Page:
Thursday, November 19, 1998 Published at 09:16 GMT
The art of apologising
By Political Correspondent Nick Assinder
If there's one thing politicians are never accused of it's having an over-developed sense of remorse.
Most would rather spend a weekend stuck in a lift with John Major than admit they got something wrong or, sin of sins, made a mistake.
But suddenly there's a new political fashion for making apologies all over the place.
Paymaster General Geoffrey Robinson is the latest to be caught up in the fad. And he clearly didn't like it.
His one-minute apology to the Commons after being found guilty of breaking parliamentary rules on his business dealings was verging on the contemptuous.
The prime minister started the trend when he apologised for accepting a million quid from Formula One boss Bernie Ecclestone for the Labour coffers.
His approach, which amounted to saying "hey guys, I made a mistake, but do I look like someone who would do anything dodgy", worked wonders and got him off the hook.
And New Labour seems to have become addicted to the practice. So much so that Downing Street advisors have been accused of drafting apologies for the Emperor of Japan for his country's treatment of British POWs in WWII, and Argentine leader Carlos Menem for starting the Falklands war.
The disease even crossed the Atlantic and Bill Clinton, after at first refusing to show any signs of regret for his antics with Monica Lewinsky, suddenly embarked on a coast to coast self-immolation tour.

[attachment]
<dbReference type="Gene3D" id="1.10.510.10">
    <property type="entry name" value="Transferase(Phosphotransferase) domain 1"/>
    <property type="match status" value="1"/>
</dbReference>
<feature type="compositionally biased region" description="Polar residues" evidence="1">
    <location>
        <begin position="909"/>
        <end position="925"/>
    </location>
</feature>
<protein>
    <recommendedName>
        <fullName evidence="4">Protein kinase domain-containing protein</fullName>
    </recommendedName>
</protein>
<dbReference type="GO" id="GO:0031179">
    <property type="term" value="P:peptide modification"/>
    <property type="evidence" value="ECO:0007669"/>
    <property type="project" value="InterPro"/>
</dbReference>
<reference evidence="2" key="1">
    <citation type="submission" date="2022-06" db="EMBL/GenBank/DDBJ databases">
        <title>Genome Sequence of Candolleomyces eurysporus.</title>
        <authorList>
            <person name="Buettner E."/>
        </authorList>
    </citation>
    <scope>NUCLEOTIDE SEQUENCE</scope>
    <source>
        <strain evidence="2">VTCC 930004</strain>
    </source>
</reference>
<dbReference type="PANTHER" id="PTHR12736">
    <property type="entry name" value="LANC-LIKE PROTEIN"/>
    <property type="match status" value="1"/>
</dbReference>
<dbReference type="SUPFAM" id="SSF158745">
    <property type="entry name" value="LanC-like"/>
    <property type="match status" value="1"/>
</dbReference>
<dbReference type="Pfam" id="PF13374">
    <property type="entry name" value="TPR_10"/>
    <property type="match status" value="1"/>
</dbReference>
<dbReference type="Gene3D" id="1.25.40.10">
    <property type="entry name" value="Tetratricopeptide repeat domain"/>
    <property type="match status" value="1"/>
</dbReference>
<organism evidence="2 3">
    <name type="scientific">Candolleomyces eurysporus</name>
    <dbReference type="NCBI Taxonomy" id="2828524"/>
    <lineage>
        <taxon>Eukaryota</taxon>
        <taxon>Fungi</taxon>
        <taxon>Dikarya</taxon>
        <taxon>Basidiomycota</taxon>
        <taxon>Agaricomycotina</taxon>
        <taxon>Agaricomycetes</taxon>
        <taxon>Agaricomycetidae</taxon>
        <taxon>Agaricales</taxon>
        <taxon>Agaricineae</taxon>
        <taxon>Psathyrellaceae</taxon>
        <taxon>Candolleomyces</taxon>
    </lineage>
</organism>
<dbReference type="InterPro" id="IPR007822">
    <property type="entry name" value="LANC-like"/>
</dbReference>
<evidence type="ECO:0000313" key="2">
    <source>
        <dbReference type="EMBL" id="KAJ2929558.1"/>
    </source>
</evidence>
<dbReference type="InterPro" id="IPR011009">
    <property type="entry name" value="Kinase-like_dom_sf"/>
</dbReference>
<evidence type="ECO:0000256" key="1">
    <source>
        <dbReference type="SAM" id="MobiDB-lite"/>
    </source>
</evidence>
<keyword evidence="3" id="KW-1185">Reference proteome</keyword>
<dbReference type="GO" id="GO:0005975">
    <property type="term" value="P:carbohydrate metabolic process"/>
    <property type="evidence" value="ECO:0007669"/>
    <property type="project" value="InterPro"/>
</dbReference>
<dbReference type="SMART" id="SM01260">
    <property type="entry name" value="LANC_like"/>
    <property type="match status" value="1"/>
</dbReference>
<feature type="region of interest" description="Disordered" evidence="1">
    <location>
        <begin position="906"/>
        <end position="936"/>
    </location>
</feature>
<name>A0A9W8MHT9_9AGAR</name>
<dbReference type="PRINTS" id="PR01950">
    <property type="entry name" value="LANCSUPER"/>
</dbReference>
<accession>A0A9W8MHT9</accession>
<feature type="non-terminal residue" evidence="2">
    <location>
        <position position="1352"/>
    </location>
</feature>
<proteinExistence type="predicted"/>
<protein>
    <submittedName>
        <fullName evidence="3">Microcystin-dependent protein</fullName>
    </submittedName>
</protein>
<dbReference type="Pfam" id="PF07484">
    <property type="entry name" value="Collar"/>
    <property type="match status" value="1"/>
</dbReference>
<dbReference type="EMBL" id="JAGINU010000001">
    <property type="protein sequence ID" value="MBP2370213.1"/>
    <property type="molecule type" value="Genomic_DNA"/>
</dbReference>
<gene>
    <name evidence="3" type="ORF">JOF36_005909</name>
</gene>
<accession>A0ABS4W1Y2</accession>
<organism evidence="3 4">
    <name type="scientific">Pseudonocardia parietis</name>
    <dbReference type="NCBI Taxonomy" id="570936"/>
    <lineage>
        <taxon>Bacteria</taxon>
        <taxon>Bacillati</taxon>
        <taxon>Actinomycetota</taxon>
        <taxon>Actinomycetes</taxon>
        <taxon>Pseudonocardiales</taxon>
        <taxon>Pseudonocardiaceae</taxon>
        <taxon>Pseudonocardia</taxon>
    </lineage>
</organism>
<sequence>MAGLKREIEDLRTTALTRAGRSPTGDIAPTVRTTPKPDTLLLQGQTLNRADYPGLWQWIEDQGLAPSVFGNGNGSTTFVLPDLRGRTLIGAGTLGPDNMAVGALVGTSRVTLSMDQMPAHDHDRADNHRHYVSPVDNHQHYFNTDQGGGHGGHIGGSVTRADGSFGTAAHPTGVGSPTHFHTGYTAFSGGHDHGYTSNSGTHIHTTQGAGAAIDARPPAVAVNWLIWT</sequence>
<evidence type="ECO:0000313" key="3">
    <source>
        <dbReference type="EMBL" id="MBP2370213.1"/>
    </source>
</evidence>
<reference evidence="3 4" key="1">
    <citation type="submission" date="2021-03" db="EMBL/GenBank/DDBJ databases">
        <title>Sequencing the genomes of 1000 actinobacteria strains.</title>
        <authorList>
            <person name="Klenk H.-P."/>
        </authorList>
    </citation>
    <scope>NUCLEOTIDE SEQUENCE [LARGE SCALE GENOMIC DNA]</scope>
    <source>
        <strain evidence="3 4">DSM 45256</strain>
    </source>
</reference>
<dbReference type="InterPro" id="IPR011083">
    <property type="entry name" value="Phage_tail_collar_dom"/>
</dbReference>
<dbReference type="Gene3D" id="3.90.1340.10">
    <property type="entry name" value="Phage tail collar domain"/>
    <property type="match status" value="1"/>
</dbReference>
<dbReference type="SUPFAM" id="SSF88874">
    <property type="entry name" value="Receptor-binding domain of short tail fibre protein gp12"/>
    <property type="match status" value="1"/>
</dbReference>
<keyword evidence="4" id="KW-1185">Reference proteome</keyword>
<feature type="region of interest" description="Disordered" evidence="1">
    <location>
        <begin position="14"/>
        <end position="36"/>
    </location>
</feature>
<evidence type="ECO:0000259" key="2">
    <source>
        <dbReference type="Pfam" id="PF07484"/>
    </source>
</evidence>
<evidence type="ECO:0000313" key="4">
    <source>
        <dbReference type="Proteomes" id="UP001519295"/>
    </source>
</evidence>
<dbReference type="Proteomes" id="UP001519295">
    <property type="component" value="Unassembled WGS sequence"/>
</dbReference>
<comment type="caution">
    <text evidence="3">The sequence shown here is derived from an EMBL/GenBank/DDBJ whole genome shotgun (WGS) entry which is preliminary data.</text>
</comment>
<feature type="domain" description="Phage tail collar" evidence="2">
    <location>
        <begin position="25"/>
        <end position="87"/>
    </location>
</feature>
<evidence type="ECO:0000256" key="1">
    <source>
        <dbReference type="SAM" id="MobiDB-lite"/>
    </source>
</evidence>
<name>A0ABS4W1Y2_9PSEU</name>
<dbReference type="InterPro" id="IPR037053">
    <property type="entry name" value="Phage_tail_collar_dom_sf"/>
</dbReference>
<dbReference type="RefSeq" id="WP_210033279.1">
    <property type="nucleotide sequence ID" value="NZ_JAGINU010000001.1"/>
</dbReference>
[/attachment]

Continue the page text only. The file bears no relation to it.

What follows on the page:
Only disgraced former minister Ron Davies seems to have decided that his "lapse of judgement" was so grievous that a simple apology would not do the trick.
Of course it is also possible to overdo it in the other direction.
Former Northern Ireland Secretary Peter Brooke offered his instant resignation after he was conned into singing Oh My Darling Clementine on an Irish chat show shortly after the Enniskillen bombing.
And Hartley Booth, the long-forgotten successor to Mrs Thatcher as MP for Finchley, quit his government job when he had done nothing wrong except harbouring unworthy thoughts about his Commons secretary.
Still, like most fashions, the fad for apologising is certain not to last too long. Like all governments before it, the longer Labour is in power the more it will have to apologise for and the less eager it will be to own up.
Like all ministers, Trade Secretary Peter Mandelson is eager to demonstrate his commitment to the new technologies.
In a gushing press release, earlier this month he declared: "in the next century the Internet will become the universal medium in trading and commerce.
"We need to be ahead of the game to ensure that our systems are up to date blah, blah, blah."
And what was the date on the press release issued by his department of trade officials? - 4 November 1988.
Never mind millennium compliance - what about decade compliance.
Although Alun Michael was the prime minister's first choice to step into Ron Davies' shoes as Labour leader in Wales, frantic efforts were made to find an acceptable alternative if he failed to bow to his master's command.
Unfortunately for Wales, Glenys Kinnock decided she preferred her job as a Euro-MP and declined the offer.
Feng shui, as all new agers worth their organic salt know, is the age-old Chinese art of arranging your furniture to keep away evil spirits.
Nothing new here, Tony Blair has been doing it ever since he was elected - mainly by leaving his cabinet outside.
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